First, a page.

Americans in the lead after a colorful performance

Updated: October 17, 2006, 8:44 AM ET
Associated Press

AARHUS, Denmark -- One more day like this and the American women will have some gold to go with those bright new fuchsia leotards.

Led by Chellsie Memmel's fine all-around performance and a stellar set on uneven bars from Nastia Liukin, the U.S. women did exactly what was expected of them Monday, jumping to a 3.8-point lead over China in qualifying and confirming their status as the gold-medal favorite at world gymnastics championships.

"I think we're on the right track," team coordinator Martha Karolyi said. "I think we'll be a factor."

The Chinese emerged as the team that might best challenge the United States. But only, that is, if they stay on the equipment better than they did in their qualifying round Tuesday.

After getting off to a strong start on the beam -- actually scoring nearly two points higher than the Americans did the night before -- the Chinese fell once on the floor and twice on the uneven bars.

They finished with 239.525 points -- the only team within five points of the Americans.

In third was Ukraine, which was 8.3 points behind, followed by Russia, another .25 points back. The scores revert to zero for Wednesday's finals and the format is different. Instead of throwing away the lowest score as they do in prelims, three athletes go on each event and all three scores count -- no room for error.

"The Chinese team is OK," China coach Lu Shanzen said. "The uneven bars were not very good."

The biggest surprise came when Zhang Nan, the Athens all-around bronze medalist, fell from the bars. Li Ya, an 18-year-old former Olympian, also wobbled at the top of a handstand and fell.

But Cheng Fei, whose double-twisting Yurchenko is the toughest vault any woman tries, put up the highest scores of the meet on both vault and floor. And Zhang led the way on beam. Those are results that show the strength of the Chinese team and its ability to scoop up some medals come event finals.

The U.S. women will challenge for those medals at every position, though.

Karolyi bypassed the traditional red-white-and-blue look this year for a bold blast of pink. She said it was a response to a request from the International Gymnastics Federation to have the women's sport look more, well, feminine.

"I think we pleased FIG," Karolyi said.

Indeed, there wasn't much to quibble about, save one technical misunderstanding involving Alicia Sacramone's floor exercise.

Sacramone, the defending world champion on floor, was docked a half point for an almost imperceptible pause she made during a dance sequence as she moved across the floor. The error will cost her a chance to defend her title. The Americans protested the deduction, but were overruled.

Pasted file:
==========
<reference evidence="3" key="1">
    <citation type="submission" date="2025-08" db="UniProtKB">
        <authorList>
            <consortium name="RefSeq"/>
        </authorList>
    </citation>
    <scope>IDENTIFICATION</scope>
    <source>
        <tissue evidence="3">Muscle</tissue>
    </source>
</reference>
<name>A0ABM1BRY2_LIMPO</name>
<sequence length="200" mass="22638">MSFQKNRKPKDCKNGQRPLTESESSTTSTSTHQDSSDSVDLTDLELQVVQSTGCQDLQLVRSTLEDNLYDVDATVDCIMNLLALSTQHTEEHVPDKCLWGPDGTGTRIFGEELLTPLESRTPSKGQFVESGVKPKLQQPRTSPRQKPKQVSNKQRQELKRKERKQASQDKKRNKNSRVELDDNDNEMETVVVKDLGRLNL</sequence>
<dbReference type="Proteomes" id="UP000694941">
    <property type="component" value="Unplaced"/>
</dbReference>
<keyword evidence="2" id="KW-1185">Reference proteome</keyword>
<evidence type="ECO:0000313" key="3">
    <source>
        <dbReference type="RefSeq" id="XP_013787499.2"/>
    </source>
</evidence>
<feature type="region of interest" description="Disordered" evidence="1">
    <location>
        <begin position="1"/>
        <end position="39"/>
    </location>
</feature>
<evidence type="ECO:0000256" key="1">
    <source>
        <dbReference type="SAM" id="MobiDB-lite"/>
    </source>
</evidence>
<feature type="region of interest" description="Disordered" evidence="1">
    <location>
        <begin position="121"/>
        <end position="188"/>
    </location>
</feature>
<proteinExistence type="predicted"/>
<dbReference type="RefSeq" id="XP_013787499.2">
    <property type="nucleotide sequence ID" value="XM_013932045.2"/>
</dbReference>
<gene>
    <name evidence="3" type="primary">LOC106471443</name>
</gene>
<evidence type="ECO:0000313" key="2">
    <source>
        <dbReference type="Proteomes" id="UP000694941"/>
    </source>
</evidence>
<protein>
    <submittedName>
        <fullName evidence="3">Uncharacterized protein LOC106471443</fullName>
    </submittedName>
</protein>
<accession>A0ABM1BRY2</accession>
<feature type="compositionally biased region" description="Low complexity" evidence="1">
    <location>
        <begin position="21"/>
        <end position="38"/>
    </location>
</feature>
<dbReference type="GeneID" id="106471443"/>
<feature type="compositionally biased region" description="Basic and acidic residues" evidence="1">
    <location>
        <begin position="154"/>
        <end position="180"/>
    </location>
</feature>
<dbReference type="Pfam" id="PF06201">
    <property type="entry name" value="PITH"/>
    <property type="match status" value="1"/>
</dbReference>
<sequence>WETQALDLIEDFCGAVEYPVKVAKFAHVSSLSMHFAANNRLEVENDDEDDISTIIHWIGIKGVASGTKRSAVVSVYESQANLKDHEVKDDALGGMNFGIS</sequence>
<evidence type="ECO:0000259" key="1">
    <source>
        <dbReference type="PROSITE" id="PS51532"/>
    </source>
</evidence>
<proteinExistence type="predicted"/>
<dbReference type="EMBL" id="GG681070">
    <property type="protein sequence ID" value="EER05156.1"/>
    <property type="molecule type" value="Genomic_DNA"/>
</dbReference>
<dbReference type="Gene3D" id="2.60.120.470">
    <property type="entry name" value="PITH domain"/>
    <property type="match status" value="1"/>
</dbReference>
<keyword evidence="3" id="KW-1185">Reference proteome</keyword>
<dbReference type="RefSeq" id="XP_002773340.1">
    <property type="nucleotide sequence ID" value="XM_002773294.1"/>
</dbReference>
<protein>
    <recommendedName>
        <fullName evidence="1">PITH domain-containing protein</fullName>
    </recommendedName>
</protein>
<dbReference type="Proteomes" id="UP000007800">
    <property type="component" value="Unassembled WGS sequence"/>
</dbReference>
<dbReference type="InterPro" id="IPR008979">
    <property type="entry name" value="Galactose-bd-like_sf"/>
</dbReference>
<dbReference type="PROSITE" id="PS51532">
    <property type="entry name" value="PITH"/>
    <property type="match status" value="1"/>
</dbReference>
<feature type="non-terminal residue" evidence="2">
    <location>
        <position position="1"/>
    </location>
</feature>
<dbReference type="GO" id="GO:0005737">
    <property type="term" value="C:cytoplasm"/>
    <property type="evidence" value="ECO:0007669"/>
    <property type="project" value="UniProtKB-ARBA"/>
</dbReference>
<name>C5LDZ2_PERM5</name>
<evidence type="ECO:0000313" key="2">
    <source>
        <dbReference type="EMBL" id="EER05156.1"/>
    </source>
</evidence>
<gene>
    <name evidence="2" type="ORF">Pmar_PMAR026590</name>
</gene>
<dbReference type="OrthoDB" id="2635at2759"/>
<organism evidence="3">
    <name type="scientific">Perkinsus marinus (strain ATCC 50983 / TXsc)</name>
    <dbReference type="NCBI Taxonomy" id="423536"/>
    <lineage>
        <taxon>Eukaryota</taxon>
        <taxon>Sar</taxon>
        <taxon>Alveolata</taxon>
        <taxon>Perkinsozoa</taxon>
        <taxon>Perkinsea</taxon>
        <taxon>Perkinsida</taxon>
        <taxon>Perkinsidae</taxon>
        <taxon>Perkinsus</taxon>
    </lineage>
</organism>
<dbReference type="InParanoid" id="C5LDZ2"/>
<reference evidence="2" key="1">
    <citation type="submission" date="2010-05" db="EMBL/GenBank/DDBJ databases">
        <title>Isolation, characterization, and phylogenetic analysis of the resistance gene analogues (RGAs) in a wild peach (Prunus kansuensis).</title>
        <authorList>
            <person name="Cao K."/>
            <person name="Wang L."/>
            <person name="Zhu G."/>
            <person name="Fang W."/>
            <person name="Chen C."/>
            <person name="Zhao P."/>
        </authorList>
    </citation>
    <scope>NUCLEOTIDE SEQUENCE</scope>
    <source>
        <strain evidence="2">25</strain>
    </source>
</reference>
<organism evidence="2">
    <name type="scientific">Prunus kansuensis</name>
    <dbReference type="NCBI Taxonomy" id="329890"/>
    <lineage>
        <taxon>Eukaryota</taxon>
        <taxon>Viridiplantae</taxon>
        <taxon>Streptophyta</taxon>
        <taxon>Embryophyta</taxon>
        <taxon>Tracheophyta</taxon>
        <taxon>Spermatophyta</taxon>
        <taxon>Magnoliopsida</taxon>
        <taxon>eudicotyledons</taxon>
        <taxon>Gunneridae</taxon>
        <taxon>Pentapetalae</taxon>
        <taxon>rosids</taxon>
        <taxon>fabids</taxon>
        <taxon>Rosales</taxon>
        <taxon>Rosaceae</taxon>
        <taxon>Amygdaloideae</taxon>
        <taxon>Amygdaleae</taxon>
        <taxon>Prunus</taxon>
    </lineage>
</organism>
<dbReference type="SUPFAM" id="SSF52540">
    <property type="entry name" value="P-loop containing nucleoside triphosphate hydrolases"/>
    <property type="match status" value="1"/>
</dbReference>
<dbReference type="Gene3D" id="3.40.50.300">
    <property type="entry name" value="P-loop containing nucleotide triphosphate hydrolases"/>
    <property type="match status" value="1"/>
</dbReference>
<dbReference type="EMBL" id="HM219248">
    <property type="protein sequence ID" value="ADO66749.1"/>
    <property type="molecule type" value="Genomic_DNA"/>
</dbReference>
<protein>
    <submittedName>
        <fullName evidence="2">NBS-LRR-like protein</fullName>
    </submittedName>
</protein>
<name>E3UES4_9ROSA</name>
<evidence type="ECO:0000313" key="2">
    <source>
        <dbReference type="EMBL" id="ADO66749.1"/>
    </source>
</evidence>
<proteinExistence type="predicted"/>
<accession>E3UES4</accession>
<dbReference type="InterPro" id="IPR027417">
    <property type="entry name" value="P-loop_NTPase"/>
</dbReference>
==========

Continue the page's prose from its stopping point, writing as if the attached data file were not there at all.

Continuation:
"We didn't anticipate it would be interpreted that way," USA Gymnastics president Steve Penny said. "But we can't argue their interpretation. If we could, we would."

Elsewhere, there were two falls off the balance beam. Besides that, pretty much everything was perfect.

"We're comparing with the highest level that we want to get, not comparing with anybody else," Karolyi said. "I always try to emphasize that."

Memmel jammed her ankle in training, but performed as if she was in no pain.

"When it's 'go time,' she's ready," said her dad and coach, Andy Memmel. "There are never any excuses."

Earlier in the day, Vanessa Ferrari of Italy put in an impressive performance that made her someone to watch in the all-around. But Memmel finished first with 61.35, .25 more than Ferrari and .725 ahead of another strong American, Jana Bieger.

Liukin hurt her ankle more severely in training this month and was limited to the uneven bars when she could have been contending for the all-around.

Her 60-second show didn't disappoint. It was filled with nice tight lines, perfect angles, and a scary 180-degree turn and grab of the high bar that was executed to perfection. She stepped forward slightly on the landing, but her feet hit the mat solidly.

"It's all right. A little sore, but you have to pull through it," she said of the aching ankle.

She scored a 16.2 and will be the woman to beat in event finals. Not that that was the point.

"The first priority is the team," Liukin said.

Still, she and Memmel were the top two finishers on bars and will be in event finals. Sacramone will still have a chance to medal on vault while Memmel and Jana Bieger will both be in floor finals and the all-around.


Copyright 2006 by The Associated Press

This story is from ESPN.com's automated news wire. Wire index

ESPN TOP HEADLINES